I read a Facebook post on January 11 of this year announcing that it was the 200th anniversary of the day The Examiner published Percy Bysshe Shelley’s poem, “Ozymandias.”
I had to look up the pronunciation. Several folks say Ah-zee-mahn-dee-us. Others say Ah-zee-man-dee-us. But some say to fit the meter of the sonnet, the name should be scrunched into four syllables—something like Ah-zee-man (or mahn)-jis.
I’ll bet you thought I knew what a sonnet was, right? I can never remember, so I had to look that up, too. Count the lines (14). Count the syllables (10). Notice the rhyme scheme (abab). Check out the infographic.
Come back to Ozzy. I read the poem through a couple of times and then set off to follow not a few bunny trails. One blogger wrote that the poem “is so famous that it really needs no introduction.” If that’s the case, how come the first I heard of it was maybe six months ago when my life coach included it on a list of poems she thought I should tuck into my heart? Did I fall asleep during high school English? Did my college friends memorize it while I was memorizing the 12 cranial nerves in nursing school?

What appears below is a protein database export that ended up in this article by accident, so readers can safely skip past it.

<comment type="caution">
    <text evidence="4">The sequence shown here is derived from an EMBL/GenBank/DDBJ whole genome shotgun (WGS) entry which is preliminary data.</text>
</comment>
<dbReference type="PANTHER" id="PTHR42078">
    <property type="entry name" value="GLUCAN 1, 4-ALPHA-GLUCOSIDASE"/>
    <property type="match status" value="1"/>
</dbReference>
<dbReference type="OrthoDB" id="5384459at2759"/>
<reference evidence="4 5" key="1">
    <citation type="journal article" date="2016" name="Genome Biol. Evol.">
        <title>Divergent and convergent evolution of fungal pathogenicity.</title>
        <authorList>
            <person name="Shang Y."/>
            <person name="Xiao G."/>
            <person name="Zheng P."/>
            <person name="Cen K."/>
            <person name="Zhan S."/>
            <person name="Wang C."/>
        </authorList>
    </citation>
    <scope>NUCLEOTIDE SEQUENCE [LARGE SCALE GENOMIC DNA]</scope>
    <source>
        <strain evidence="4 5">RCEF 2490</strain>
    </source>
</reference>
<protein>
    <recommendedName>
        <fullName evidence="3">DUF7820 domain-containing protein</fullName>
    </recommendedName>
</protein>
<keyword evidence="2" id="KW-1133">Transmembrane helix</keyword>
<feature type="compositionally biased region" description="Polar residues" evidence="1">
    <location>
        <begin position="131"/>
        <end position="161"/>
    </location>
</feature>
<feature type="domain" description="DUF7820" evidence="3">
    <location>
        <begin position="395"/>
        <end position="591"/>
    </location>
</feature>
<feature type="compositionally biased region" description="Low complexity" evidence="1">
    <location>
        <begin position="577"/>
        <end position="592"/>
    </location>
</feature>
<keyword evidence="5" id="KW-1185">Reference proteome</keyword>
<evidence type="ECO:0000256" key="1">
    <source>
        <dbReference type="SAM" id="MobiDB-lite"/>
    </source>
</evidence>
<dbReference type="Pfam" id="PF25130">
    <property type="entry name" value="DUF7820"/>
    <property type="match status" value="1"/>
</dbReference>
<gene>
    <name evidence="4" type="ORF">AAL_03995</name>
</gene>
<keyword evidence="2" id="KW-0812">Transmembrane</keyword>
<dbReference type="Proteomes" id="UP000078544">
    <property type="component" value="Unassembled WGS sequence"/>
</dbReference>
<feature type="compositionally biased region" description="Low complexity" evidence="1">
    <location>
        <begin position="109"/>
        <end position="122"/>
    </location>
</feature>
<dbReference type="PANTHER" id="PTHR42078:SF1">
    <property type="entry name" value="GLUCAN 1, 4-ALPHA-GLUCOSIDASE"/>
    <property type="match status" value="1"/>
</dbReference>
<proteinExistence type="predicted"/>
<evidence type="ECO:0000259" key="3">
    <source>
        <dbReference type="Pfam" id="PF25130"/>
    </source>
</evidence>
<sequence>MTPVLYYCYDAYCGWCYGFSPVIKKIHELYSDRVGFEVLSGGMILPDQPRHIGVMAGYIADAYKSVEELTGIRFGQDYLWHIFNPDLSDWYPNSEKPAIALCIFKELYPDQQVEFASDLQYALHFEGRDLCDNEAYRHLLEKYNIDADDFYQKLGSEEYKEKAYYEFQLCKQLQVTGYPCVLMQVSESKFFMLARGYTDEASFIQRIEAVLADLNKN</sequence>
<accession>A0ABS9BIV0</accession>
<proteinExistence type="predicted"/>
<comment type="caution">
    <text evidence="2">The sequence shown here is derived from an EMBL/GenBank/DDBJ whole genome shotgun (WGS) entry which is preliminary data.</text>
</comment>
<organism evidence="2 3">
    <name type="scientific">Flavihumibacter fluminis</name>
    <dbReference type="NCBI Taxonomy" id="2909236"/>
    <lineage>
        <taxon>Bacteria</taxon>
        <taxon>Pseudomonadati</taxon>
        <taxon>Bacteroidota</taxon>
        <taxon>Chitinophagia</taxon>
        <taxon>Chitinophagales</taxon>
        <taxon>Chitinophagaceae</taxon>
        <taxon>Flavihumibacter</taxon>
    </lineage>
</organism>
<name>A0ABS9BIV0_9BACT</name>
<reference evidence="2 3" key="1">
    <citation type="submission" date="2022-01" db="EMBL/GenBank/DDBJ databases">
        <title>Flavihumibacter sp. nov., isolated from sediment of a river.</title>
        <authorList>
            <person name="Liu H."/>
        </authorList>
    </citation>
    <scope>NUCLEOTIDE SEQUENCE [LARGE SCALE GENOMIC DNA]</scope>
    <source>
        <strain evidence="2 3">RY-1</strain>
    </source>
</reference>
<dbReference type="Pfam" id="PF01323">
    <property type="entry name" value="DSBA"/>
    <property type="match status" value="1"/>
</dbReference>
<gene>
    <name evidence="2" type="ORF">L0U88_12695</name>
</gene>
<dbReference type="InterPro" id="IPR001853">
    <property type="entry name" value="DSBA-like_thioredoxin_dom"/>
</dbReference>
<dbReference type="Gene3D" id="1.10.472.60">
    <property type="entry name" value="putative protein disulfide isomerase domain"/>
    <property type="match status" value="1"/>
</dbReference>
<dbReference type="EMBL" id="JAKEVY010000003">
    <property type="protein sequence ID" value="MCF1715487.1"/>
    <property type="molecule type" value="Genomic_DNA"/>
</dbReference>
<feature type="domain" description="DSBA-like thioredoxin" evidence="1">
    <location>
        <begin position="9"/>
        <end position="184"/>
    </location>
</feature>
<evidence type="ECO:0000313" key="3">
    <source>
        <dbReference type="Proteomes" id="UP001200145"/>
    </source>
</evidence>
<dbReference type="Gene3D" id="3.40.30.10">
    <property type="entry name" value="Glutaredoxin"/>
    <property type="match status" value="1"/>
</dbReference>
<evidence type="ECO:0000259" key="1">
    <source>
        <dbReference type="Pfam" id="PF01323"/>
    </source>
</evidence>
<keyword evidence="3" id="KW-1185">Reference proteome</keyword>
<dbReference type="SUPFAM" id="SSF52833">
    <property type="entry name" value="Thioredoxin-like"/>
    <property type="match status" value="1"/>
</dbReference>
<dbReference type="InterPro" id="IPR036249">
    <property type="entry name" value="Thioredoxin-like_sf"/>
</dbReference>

Continued over at Tweetspeak Poetry…
—Percy Bysshe Shelley